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Wild pollinators in arable habitats: trends, threats and opportunities

Storkey, J., Brown, M. J. F., Carvell, C., Dicks, L. V. and Senapathi, D. ORCID: (2021) Wild pollinators in arable habitats: trends, threats and opportunities. In: Hurford, C., Wilson, P. and Storkey, J. (eds.) The Changing Status of Arable Habitats in Europe. Springer, Cham, Switzerland, pp. 187-201. ISBN 9783030598754

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To link to this item DOI: 10.1007/978-3-030-59875-4_13


The dramatic declines in pollinator (social and solitary bees, wasps, flies, beetles, butterflies, and moths) abundance and diversity observed in Europe and globally in recent decades have generated widespread scientific and societal concern. It is particularly important to conserve healthy populations of pollinators in arable landscapes because of the ‘ecosystem service’ they provide to mass flowering crops such as field beans. Changes in land use prior to the 1970s led to declines in more specialist bee species that have now become rare or extinct in arable landscapes, being replaced by a more generalist, resilient pollinator community. Responses of pollinators to agricultural intensification since the 1970s are subtle and need to be interpreted in the context of other drivers including climate change and pathogen load. However, it is incontrovertible that agricultural practices such as the use of pesticides and loss of semi-natural habitat can have a detrimental effect on pollinator communities and the ecosystem service they provide. It is vital, therefore, that arable landscapes are managed in a way that provides sufficient resource and nesting habitat and either avoids or mitigates exposure to pesticides; the efficacy of specific measures to achieve this are reviewed.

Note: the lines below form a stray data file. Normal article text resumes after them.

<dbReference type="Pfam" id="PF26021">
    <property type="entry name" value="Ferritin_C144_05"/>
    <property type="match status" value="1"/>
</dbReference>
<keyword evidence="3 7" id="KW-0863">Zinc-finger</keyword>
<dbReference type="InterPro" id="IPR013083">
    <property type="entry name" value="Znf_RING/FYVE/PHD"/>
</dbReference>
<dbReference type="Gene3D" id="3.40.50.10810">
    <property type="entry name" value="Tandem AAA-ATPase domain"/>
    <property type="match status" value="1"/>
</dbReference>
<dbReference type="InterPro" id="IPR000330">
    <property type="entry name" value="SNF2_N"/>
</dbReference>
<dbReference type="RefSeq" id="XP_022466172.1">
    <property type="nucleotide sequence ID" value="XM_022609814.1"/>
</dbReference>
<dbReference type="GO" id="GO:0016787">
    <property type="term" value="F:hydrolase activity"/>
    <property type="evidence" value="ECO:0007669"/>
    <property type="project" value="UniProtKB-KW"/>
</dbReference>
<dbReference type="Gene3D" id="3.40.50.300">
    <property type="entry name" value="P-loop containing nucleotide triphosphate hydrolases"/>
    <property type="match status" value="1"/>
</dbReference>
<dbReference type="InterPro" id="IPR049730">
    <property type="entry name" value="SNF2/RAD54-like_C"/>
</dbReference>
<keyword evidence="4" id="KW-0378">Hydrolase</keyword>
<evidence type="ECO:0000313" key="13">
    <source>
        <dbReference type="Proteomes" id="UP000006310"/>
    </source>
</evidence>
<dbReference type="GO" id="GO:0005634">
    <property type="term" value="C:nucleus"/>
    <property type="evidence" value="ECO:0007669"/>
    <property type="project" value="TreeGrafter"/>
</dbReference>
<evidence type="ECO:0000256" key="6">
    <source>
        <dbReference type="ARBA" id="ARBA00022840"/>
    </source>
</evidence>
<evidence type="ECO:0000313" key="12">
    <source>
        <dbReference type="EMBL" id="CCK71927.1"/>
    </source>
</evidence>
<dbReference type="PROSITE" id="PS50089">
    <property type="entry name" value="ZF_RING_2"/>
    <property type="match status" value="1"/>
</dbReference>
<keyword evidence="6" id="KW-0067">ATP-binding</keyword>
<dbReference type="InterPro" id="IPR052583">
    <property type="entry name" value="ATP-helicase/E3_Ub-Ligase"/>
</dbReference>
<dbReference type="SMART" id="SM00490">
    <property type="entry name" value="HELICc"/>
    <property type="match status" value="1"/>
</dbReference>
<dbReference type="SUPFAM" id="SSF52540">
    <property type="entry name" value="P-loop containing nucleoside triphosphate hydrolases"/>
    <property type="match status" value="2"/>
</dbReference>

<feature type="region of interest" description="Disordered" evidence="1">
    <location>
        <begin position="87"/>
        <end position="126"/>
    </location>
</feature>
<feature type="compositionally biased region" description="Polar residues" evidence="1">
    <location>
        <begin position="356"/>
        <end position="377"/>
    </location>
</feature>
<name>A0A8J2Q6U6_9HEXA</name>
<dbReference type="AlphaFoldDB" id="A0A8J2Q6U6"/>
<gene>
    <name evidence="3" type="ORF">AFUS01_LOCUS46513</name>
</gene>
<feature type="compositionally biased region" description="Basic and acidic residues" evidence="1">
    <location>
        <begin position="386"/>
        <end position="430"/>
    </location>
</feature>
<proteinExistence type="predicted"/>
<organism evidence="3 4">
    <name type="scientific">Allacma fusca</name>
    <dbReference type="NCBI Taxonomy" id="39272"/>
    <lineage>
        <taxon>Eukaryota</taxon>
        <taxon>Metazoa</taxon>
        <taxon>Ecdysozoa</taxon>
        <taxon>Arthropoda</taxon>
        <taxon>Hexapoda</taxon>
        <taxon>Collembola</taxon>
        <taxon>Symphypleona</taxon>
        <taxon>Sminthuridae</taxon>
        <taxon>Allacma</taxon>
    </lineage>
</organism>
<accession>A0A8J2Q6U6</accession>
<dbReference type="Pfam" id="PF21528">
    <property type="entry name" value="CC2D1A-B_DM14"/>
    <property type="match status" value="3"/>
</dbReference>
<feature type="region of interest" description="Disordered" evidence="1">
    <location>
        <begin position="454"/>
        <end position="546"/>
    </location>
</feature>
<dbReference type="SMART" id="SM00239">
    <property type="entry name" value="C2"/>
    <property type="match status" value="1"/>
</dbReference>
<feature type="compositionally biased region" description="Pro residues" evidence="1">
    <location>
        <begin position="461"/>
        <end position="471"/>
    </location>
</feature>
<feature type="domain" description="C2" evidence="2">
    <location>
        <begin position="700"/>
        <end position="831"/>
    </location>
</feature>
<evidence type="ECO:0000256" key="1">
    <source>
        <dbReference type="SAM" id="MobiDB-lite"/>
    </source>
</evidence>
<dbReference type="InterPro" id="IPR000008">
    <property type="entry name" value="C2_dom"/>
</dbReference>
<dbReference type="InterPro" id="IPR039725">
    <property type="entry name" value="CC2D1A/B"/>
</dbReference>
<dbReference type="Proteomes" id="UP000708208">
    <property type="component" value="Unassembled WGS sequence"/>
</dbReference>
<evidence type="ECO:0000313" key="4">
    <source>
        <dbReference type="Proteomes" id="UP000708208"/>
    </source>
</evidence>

Item Type:Book or Report Section
Divisions:Life Sciences > School of Agriculture, Policy and Development > Department of Sustainable Land Management > Centre for Agri-environmental Research (CAER)
ID Code:96417

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